New rules announced by both UEFA and the Premier League are meant to curb football's financial excesses. but, as Mark Brophy points out, they might not have that much effect on the big clubs

UEFA’s impending Financial Fair Play regulations have met with seemingly universal approval. Starting in 2012, clubs who fail to comply with the rules laid down will be barred from European competition. Clubs spending more than the income they generate will fall foul of the rules, as will those which spend more than 70 per cent of turnover on wages, have unsustainable debt or fail to pay debts on time. At the same time Premier League rules limiting squad size to 25 with eight places reserved for homegrown players have come into effect for the new season, again to general acclaim.

UEFA’s impending Financial Fair Play regulations have met with seemingly universal approval. Starting in 2012, clubs who fail to comply with the rules laid down will be barred from European competition. Clubs spending more than the income they generate will fall foul of the rules, as will those which spend more than 70 per cent of turnover on wages, have unsustainable debt or fail to pay debts on time. At the same time Premier League rules limiting squad size to 25 with eight places reserved for homegrown players have come into effect for the new season, again to general acclaim.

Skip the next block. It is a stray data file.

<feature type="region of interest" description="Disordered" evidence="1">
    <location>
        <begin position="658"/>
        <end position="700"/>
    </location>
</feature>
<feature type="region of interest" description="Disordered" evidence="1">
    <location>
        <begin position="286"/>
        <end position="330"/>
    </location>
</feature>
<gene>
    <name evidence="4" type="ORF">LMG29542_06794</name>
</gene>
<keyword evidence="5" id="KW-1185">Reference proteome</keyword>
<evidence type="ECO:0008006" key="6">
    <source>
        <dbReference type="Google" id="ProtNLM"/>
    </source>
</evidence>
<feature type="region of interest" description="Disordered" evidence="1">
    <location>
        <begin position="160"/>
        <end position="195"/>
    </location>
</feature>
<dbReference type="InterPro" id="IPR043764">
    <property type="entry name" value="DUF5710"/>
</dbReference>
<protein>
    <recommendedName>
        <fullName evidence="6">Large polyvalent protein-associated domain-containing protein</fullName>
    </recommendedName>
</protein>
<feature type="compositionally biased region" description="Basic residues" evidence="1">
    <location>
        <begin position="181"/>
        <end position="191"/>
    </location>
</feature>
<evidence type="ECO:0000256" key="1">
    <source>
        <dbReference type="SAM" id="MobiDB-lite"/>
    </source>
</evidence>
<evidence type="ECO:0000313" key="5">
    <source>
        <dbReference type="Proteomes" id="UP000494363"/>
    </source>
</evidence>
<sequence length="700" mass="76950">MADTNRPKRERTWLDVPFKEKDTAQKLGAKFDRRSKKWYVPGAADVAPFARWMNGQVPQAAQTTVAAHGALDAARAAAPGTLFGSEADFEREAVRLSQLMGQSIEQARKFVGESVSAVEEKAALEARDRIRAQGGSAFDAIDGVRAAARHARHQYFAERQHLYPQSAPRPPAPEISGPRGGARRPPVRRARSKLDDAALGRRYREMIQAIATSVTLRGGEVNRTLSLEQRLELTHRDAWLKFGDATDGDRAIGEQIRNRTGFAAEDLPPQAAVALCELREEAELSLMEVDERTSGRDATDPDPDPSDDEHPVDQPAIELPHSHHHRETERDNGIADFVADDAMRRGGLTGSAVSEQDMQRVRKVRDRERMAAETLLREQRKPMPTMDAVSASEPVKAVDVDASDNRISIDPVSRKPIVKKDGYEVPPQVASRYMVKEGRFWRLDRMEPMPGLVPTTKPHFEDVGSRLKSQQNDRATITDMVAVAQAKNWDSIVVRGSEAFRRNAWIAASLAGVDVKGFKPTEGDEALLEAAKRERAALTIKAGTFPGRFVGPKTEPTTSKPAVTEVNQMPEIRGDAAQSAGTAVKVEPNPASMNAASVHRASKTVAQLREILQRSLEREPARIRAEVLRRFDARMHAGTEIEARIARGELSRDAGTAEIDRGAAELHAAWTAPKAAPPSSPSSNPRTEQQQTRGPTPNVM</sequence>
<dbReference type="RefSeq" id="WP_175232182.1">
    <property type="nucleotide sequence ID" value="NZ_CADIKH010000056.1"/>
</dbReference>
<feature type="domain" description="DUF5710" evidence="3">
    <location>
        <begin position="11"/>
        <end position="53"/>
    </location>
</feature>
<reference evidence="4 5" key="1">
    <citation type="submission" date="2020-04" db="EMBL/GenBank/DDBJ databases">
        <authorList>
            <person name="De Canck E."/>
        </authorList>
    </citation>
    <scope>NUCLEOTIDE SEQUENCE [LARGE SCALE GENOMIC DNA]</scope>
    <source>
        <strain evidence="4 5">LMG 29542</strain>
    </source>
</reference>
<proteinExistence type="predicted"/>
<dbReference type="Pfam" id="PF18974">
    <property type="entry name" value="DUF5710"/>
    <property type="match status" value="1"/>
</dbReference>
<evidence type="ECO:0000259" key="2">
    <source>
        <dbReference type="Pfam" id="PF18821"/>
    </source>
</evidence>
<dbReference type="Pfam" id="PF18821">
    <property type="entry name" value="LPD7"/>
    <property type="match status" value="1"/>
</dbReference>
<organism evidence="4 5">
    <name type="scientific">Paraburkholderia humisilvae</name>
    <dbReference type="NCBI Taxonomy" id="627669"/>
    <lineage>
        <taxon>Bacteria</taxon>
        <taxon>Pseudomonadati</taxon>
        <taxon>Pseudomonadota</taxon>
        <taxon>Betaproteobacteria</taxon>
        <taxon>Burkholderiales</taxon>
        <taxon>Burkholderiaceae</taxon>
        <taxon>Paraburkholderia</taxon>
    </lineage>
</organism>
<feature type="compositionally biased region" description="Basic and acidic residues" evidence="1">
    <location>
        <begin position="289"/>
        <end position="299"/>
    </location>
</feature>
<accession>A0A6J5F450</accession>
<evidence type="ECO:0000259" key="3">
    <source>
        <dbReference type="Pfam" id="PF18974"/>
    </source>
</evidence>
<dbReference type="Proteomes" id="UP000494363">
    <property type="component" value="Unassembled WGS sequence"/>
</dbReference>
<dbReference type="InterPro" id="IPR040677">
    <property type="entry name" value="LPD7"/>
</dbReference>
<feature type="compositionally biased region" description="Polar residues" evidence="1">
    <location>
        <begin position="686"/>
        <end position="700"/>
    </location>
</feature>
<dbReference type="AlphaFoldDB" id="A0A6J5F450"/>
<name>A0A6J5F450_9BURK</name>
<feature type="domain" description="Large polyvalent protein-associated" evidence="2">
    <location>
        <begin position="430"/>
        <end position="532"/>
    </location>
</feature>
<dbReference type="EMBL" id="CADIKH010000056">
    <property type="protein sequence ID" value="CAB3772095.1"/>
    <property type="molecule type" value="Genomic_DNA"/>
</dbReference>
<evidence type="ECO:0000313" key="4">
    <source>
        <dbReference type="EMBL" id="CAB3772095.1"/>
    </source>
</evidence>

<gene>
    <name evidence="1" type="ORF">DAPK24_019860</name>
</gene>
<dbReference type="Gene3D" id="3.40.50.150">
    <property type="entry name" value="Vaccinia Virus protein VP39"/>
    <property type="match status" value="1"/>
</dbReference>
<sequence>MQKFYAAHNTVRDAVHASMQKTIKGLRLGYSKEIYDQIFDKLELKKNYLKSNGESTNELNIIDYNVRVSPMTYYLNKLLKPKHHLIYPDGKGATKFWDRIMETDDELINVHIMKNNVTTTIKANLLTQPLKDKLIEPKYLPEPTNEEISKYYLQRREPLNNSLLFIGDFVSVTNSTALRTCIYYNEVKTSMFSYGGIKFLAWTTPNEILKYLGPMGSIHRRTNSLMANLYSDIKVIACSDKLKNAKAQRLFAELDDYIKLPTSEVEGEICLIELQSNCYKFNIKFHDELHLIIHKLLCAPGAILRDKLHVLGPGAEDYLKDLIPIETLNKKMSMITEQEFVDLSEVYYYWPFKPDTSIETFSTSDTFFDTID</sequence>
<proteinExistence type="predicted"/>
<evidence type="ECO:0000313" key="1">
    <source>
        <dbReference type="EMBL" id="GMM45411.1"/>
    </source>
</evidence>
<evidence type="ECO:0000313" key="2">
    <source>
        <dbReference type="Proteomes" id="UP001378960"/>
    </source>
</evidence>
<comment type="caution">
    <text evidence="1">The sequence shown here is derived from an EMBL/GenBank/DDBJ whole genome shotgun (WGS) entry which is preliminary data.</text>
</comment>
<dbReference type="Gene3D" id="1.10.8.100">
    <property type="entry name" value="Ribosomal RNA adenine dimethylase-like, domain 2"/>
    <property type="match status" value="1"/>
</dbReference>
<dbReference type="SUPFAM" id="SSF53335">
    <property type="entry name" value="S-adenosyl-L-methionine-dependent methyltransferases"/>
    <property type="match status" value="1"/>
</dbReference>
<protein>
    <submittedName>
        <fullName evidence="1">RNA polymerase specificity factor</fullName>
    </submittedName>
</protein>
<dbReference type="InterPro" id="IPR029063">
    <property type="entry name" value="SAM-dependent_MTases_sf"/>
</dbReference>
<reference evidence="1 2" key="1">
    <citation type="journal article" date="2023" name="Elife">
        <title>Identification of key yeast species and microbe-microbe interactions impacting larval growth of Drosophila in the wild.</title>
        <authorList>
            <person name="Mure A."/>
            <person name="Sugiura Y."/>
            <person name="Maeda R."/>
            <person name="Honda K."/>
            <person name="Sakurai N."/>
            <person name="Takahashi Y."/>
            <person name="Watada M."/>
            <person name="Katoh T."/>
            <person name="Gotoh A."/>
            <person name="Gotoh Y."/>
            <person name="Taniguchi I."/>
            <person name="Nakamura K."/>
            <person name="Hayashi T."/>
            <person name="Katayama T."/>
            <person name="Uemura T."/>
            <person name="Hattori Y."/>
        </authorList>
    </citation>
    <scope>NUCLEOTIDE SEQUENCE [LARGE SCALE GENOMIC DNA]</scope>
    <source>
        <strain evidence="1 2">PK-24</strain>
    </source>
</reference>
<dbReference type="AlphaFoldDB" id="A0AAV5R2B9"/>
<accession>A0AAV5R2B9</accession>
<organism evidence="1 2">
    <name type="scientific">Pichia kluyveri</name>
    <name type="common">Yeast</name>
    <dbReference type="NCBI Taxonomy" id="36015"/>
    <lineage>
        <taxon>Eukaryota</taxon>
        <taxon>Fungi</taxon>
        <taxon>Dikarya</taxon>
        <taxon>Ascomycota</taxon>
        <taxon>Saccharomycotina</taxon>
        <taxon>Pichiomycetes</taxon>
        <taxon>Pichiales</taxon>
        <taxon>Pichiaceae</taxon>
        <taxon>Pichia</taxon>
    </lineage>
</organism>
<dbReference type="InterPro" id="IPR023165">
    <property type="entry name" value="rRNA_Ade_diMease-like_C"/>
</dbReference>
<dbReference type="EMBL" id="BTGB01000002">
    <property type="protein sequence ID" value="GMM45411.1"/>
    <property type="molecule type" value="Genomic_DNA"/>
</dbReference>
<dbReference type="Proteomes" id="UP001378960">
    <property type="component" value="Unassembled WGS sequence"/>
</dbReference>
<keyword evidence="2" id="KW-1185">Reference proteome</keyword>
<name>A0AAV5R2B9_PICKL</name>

The consensus seems to be that the financial rules will prevent rich benefactors giving clubs an unfair advantage through unearned spending. The gap between the richest clubs and everybody else will narrow, and the escalation in transfer fees and wages caused by spending of the kind Man City now exemplify will be prevented. Most pertinently, clubs will be saved from their own worst instincts – no one will spend themselves out of existence, as many Premier League clubs appear to have been trying to do recently. Michel Platini has stated: “Our intention is not to punish them but to protect them.”

Cynics might point to UEFA’s long established tendency to act in ways that safeguard the financial wellbeing of the richest clubs and entrench their positions of power, and wonder what else may be behind this. The formation of the Champions League and its later expansion wasn’t done to provide smaller clubs with more opportunity of playing in Europe’s most prestigious competition. No, a select band of already rich clubs were given a little more certainty of receiving the required level of income from European competition each season.

Similarly, the fact that the rules don’t kick in for two years means that the usual suspects have that time to spend as much as they can without it affecting the balance sheet in 2012. Their owners can convert club debts into equity then, and it miraculously disappears in the eyes of UEFA. Or they can service the debt and, as long as the interest payments are covered, they’ll be OK too.